Advertise on Bikeforums.net



User Tag List

Results 1 to 8 of 8

Thread: Pacific Coast

  1. #1
    Member
    Join Date
    May 2005
    Location
    Tokyo
    Posts
    35
    Mentioned
    0 Post(s)
    Tagged
    0 Thread(s)

    Pacific Coast

    Hi!
    I am planning on visiting family in the bay area in a couple weeks. I live in Portland and would really like to ride my bike there. What is the safest way to do this?

    Thanks so much.

    Peter

  2. #2
    Senior Member
    Join Date
    Oct 2005
    Location
    Santa Barbara, CA
    Posts
    152
    Mentioned
    0 Post(s)
    Tagged
    0 Thread(s)
    pickup the book "Bicycling the Pacific Coast." It has everything you need to know in it. There have been past posts about getting from Portland to the coast too I think.

  3. #3
    Senior Member thomson's Avatar
    Join Date
    Dec 2003
    Posts
    3,332
    Mentioned
    0 Post(s)
    Tagged
    0 Thread(s)
    I agree with dbuzi on "Bicycling the Pacific Coast" http://www.amazon.com/gp/product/089...Fencoding=UTF8

    You might also want to checkout the maps at http://www.adv-cycling.org/routes/pacificcoast.cfm
    I use them more than the book.

  4. #4
    Senior Member
    Join Date
    Jan 2005
    Location
    Portland, Oregon
    My Bikes
    Spec Roubaix Apex, Cannondale T2000, Cannondale Rize, Stumpjumper M5 Comp
    Posts
    819
    Mentioned
    0 Post(s)
    Tagged
    0 Thread(s)
    Not sure of your timeframes, where in the Bay Area you are visiting, etc, but there are gorgeous rides all over the area, not just on the coast. Two great books that are commonly available (REI, bookstores, etc) are:

    Northern California Biking - Brown, Foghorn Press, which has 150 rides listed, and

    Road Biking Northern California - Nagiecki, Falcon Guide, 40 rides well docmented.

    Enjoy!
    Specialized Roubaix SL4 Disc, Cannondale T2000 (touring), Stumpjumper M5 (Mtn - hardtail), Cannondale Rize4 (Mtn - full susp)

  5. #5
    Banned wagathon's Avatar
    Join Date
    Apr 2005
    Posts
    1,728
    Mentioned
    0 Post(s)
    Tagged
    0 Thread(s)
    That is a fantastic ride and you'll be going in the right direction--South . . . with the wind. Never did it alone, but, the state parks have Hiker-Biker areas that used to be 50 cents in the 80's and probably are $3-5 by now.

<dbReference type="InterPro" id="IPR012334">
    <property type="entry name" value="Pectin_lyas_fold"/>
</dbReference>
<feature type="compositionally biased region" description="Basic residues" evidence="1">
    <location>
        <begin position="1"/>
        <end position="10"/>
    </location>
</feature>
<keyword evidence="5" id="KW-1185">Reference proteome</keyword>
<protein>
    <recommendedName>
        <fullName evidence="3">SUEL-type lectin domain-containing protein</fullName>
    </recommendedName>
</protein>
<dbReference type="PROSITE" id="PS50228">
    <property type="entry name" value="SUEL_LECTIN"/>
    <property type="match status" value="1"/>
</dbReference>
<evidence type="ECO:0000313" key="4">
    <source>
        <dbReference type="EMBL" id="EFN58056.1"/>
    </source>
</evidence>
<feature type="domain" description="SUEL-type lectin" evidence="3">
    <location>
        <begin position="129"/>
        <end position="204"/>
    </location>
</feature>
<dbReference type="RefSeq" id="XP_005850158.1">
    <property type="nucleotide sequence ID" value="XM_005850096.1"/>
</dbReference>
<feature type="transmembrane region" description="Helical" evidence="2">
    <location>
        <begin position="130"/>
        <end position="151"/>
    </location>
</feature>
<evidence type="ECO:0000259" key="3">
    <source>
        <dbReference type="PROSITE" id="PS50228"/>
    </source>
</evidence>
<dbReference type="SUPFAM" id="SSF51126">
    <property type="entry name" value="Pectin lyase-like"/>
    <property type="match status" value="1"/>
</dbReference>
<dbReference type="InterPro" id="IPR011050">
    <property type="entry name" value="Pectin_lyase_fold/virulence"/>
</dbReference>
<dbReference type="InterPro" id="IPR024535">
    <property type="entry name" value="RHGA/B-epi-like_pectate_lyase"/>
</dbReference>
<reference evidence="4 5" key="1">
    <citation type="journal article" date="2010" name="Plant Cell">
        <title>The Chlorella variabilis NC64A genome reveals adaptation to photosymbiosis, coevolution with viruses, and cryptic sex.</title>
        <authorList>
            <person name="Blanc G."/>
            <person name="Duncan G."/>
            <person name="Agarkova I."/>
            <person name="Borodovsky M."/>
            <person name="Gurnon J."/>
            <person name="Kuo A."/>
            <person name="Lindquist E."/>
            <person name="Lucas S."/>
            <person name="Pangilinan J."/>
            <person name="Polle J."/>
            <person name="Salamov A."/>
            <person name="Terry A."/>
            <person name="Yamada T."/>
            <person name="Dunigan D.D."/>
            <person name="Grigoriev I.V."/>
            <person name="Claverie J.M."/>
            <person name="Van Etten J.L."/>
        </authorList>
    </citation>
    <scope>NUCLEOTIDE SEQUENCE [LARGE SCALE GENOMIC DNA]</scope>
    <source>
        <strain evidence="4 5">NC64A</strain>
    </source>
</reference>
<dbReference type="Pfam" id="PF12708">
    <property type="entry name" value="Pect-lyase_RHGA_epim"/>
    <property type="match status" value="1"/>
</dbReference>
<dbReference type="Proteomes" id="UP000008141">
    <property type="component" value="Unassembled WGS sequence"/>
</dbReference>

You usually see people that are going the same speed as you and because of the spacing and the better places to stay, you run into the same people because of that too. As for safety, I guess the chip trucks never actually hit anyone but you can sure feel the wind when they go by.

  6. #6
    Hooked on Touring
    Join Date
    Mar 2004
    Posts
    2,107
    Mentioned
    0 Post(s)
    Tagged
    0 Thread(s)
    Actually - you said in a few weeks - and the weather can be pretty awful on the coast in February - plus when it's stormy, there's usually a south wind, not a northwest wind. But if the weather's nice, Hwy 1 from Pacifica to Santa Cruz is incredible. Great headlands and lighthouses - Montara, Pigeon Point. Don't miss the olallaberry pie at the Davenport Cafe - they may be seasonal, though. In Santa Cruz, there's a nice bike trail along West Cliff Drive. After Santa Cruz it gets pretty urban.

    You can take BART or SamTrans to Pacifica - most trains and busses take bikes - rush hour exceptions - check their websites. Santa Cruz Metro has hourly busses to San Jose where you can make connections to San Fran. OR you can ride Skyline Blvd back. Here's weather datafor Half Moon Bay:

    http://www.wrcc.dri.edu/cgi-bin/cliMAIN.pl?cahalf+sfo
    Attached Images Attached Images

  7. #7
    Senior Member
    Join Date
    Oct 2005
    Location
    Santa Barbara, CA
    Posts
    152
    Mentioned
    0 Post(s)
    Tagged
    0 Thread(s)
    Quote Originally Posted by thomson
    I agree with dbuzi on "Bicycling the Pacific Coast" http://www.amazon.com/gp/product/089...Fencoding=UTF8

    You might also want to checkout the maps at http://www.adv-cycling.org/routes/pacificcoast.cfm
    I use them more than the book.
    Have you found the routes on these two sources to coincide? Which do you think is the better? I figure the map is more useful while actually riding for obvious reasons.

  8. #8
    Banned wagathon's Avatar
    Join Date
    Apr 2005
    Posts
    1,728
    Mentioned
    0 Post(s)
    Tagged
    0 Thread(s)
    I'd say that the map is the most useful . . . you have it folded and in front of you under the plastic window of a handlebar bag. If I was doing that today, I'd be looking at going the lightest possible, e.g., eating out--no cooking and etc.--and, maybe using a credit card and not even putting up a tent except where I had to. Even with tenting, it's possible to do 70 mi. per day (you get in a long day's riding because once you wake up, there's nothing to keep you hanging around a state park, and you'll want to set up for the day before dark so, we're talking about 8-9 or more hours of riding time every day).

    A map helps there as you can see where you want to stay if, for instance you're doing 50 mi. a day, and that gives you something to set your sites on. Plus, having the elevation (sort of like the graphics for the TDF) actually help and the bike route maps that you want will have that. You'll sure enjoy pedaling up the coastal road after Leggit (you'll see what I mean when you look on the map--I'm joking). The Redwoods is the abosolute best riding. Everything along the Oregon coast is perfect. Don't know your age, but if you're young enough, by the time you get within a day's ride of San Fran, you'll be flying up and down the coastal hills like a kite.
    Last edited by wagathon; 02-04-06 at 10:28 AM.

Posting Permissions

  • You may not post new threads
  • You may not post replies
  • You may not post attachments
  • You may not edit your posts
  •